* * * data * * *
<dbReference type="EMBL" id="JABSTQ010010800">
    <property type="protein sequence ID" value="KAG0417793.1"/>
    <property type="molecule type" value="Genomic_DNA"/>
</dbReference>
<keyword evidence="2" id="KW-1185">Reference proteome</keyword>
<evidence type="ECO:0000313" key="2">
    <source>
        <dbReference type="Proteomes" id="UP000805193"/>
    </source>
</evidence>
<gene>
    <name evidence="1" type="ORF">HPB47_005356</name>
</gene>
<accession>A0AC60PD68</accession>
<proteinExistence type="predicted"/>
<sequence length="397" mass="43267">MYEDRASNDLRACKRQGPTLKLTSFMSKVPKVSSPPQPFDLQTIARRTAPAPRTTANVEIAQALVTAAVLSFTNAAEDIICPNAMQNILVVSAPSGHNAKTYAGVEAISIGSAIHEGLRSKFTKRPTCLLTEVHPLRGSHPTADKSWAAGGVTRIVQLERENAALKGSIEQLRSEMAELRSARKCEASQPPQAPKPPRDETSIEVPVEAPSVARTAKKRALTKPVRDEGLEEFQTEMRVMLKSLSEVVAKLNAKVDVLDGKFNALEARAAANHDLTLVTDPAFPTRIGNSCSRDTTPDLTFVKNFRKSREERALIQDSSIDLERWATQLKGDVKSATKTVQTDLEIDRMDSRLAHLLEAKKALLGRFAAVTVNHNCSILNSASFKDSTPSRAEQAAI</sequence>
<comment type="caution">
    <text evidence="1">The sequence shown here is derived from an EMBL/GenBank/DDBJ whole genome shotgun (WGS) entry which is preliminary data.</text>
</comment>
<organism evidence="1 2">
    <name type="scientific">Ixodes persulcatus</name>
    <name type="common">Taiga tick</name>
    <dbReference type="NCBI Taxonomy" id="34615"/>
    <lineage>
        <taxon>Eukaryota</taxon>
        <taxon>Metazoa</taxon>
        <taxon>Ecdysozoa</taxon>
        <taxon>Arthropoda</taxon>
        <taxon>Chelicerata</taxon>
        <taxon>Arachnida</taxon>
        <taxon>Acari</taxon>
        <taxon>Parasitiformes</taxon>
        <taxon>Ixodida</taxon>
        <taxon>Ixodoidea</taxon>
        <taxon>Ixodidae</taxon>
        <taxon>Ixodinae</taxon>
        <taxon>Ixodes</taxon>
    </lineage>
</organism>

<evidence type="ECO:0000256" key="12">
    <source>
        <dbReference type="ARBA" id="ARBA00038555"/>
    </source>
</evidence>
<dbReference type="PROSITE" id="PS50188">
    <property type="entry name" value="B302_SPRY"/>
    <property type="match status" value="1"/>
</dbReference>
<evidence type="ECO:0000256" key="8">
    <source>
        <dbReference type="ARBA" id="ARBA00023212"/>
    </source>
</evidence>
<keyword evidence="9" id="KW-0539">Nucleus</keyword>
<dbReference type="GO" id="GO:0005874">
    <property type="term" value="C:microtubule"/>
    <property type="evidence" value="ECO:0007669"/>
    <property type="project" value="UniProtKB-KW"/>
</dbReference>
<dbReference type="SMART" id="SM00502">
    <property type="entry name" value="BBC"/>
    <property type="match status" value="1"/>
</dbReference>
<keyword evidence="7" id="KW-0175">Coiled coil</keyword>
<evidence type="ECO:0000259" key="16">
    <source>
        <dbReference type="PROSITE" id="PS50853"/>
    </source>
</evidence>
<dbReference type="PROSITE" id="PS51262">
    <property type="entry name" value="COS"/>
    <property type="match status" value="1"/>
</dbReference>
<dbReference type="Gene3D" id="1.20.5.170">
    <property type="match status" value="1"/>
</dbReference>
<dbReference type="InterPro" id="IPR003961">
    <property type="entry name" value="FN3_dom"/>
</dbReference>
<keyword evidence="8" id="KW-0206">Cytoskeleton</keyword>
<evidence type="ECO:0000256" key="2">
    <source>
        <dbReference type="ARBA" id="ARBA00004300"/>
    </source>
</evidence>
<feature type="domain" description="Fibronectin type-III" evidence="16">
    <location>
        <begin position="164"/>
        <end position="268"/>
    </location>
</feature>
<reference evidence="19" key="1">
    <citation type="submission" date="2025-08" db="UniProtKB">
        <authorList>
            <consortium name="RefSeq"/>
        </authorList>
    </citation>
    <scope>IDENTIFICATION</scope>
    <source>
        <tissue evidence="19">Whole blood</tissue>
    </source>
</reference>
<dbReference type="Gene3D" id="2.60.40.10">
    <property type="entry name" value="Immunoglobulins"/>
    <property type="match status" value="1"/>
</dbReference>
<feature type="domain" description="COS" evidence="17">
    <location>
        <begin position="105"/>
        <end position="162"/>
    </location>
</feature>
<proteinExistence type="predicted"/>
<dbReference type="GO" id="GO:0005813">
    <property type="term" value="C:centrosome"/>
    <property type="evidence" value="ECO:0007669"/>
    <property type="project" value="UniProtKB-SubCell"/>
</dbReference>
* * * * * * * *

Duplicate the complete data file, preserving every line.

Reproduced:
<dbReference type="EMBL" id="JABSTQ010010800">
    <property type="protein sequence ID" value="KAG0417793.1"/>
    <property type="molecule type" value="Genomic_DNA"/>
</dbReference>
<keyword evidence="2" id="KW-1185">Reference proteome</keyword>
<evidence type="ECO:0000313" key="2">
    <source>
        <dbReference type="Proteomes" id="UP000805193"/>
    </source>
</evidence>
<gene>
    <name evidence="1" type="ORF">HPB47_005356</name>
</gene>
<accession>A0AC60PD68</accession>
<proteinExistence type="predicted"/>
<sequence length="397" mass="43267">MYEDRASNDLRACKRQGPTLKLTSFMSKVPKVSSPPQPFDLQTIARRTAPAPRTTANVEIAQALVTAAVLSFTNAAEDIICPNAMQNILVVSAPSGHNAKTYAGVEAISIGSAIHEGLRSKFTKRPTCLLTEVHPLRGSHPTADKSWAAGGVTRIVQLERENAALKGSIEQLRSEMAELRSARKCEASQPPQAPKPPRDETSIEVPVEAPSVARTAKKRALTKPVRDEGLEEFQTEMRVMLKSLSEVVAKLNAKVDVLDGKFNALEARAAANHDLTLVTDPAFPTRIGNSCSRDTTPDLTFVKNFRKSREERALIQDSSIDLERWATQLKGDVKSATKTVQTDLEIDRMDSRLAHLLEAKKALLGRFAAVTVNHNCSILNSASFKDSTPSRAEQAAI</sequence>
<comment type="caution">
    <text evidence="1">The sequence shown here is derived from an EMBL/GenBank/DDBJ whole genome shotgun (WGS) entry which is preliminary data.</text>
</comment>
<organism evidence="1 2">
    <name type="scientific">Ixodes persulcatus</name>
    <name type="common">Taiga tick</name>
    <dbReference type="NCBI Taxonomy" id="34615"/>
    <lineage>
        <taxon>Eukaryota</taxon>
        <taxon>Metazoa</taxon>
        <taxon>Ecdysozoa</taxon>
        <taxon>Arthropoda</taxon>
        <taxon>Chelicerata</taxon>
        <taxon>Arachnida</taxon>
        <taxon>Acari</taxon>
        <taxon>Parasitiformes</taxon>
        <taxon>Ixodida</taxon>
        <taxon>Ixodoidea</taxon>
        <taxon>Ixodidae</taxon>
        <taxon>Ixodinae</taxon>
        <taxon>Ixodes</taxon>
    </lineage>
</organism>

<evidence type="ECO:0000256" key="12">
    <source>
        <dbReference type="ARBA" id="ARBA00038555"/>
    </source>
</evidence>
<dbReference type="PROSITE" id="PS50188">
    <property type="entry name" value="B302_SPRY"/>
    <property type="match status" value="1"/>
</dbReference>
<evidence type="ECO:0000256" key="8">
    <source>
        <dbReference type="ARBA" id="ARBA00023212"/>
    </source>
</evidence>
<keyword evidence="9" id="KW-0539">Nucleus</keyword>
<dbReference type="GO" id="GO:0005874">
    <property type="term" value="C:microtubule"/>
    <property type="evidence" value="ECO:0007669"/>
    <property type="project" value="UniProtKB-KW"/>
</dbReference>
<dbReference type="SMART" id="SM00502">
    <property type="entry name" value="BBC"/>
    <property type="match status" value="1"/>
</dbReference>
<keyword evidence="7" id="KW-0175">Coiled coil</keyword>
<evidence type="ECO:0000259" key="16">
    <source>
        <dbReference type="PROSITE" id="PS50853"/>
    </source>
</evidence>
<dbReference type="PROSITE" id="PS51262">
    <property type="entry name" value="COS"/>
    <property type="match status" value="1"/>
</dbReference>
<dbReference type="Gene3D" id="1.20.5.170">
    <property type="match status" value="1"/>
</dbReference>
<dbReference type="InterPro" id="IPR003961">
    <property type="entry name" value="FN3_dom"/>
</dbReference>
<keyword evidence="8" id="KW-0206">Cytoskeleton</keyword>
<evidence type="ECO:0000256" key="2">
    <source>
        <dbReference type="ARBA" id="ARBA00004300"/>
    </source>
</evidence>
<feature type="domain" description="Fibronectin type-III" evidence="16">
    <location>
        <begin position="164"/>
        <end position="268"/>
    </location>
</feature>
<reference evidence="19" key="1">
    <citation type="submission" date="2025-08" db="UniProtKB">
        <authorList>
            <consortium name="RefSeq"/>
        </authorList>
    </citation>
    <scope>IDENTIFICATION</scope>
    <source>
        <tissue evidence="19">Whole blood</tissue>
    </source>
</reference>
<dbReference type="Gene3D" id="2.60.40.10">
    <property type="entry name" value="Immunoglobulins"/>
    <property type="match status" value="1"/>
</dbReference>
<feature type="domain" description="COS" evidence="17">
    <location>
        <begin position="105"/>
        <end position="162"/>
    </location>
</feature>
<proteinExistence type="predicted"/>
<dbReference type="GO" id="GO:0005813">
    <property type="term" value="C:centrosome"/>
    <property type="evidence" value="ECO:0007669"/>
    <property type="project" value="UniProtKB-SubCell"/>
</dbReference>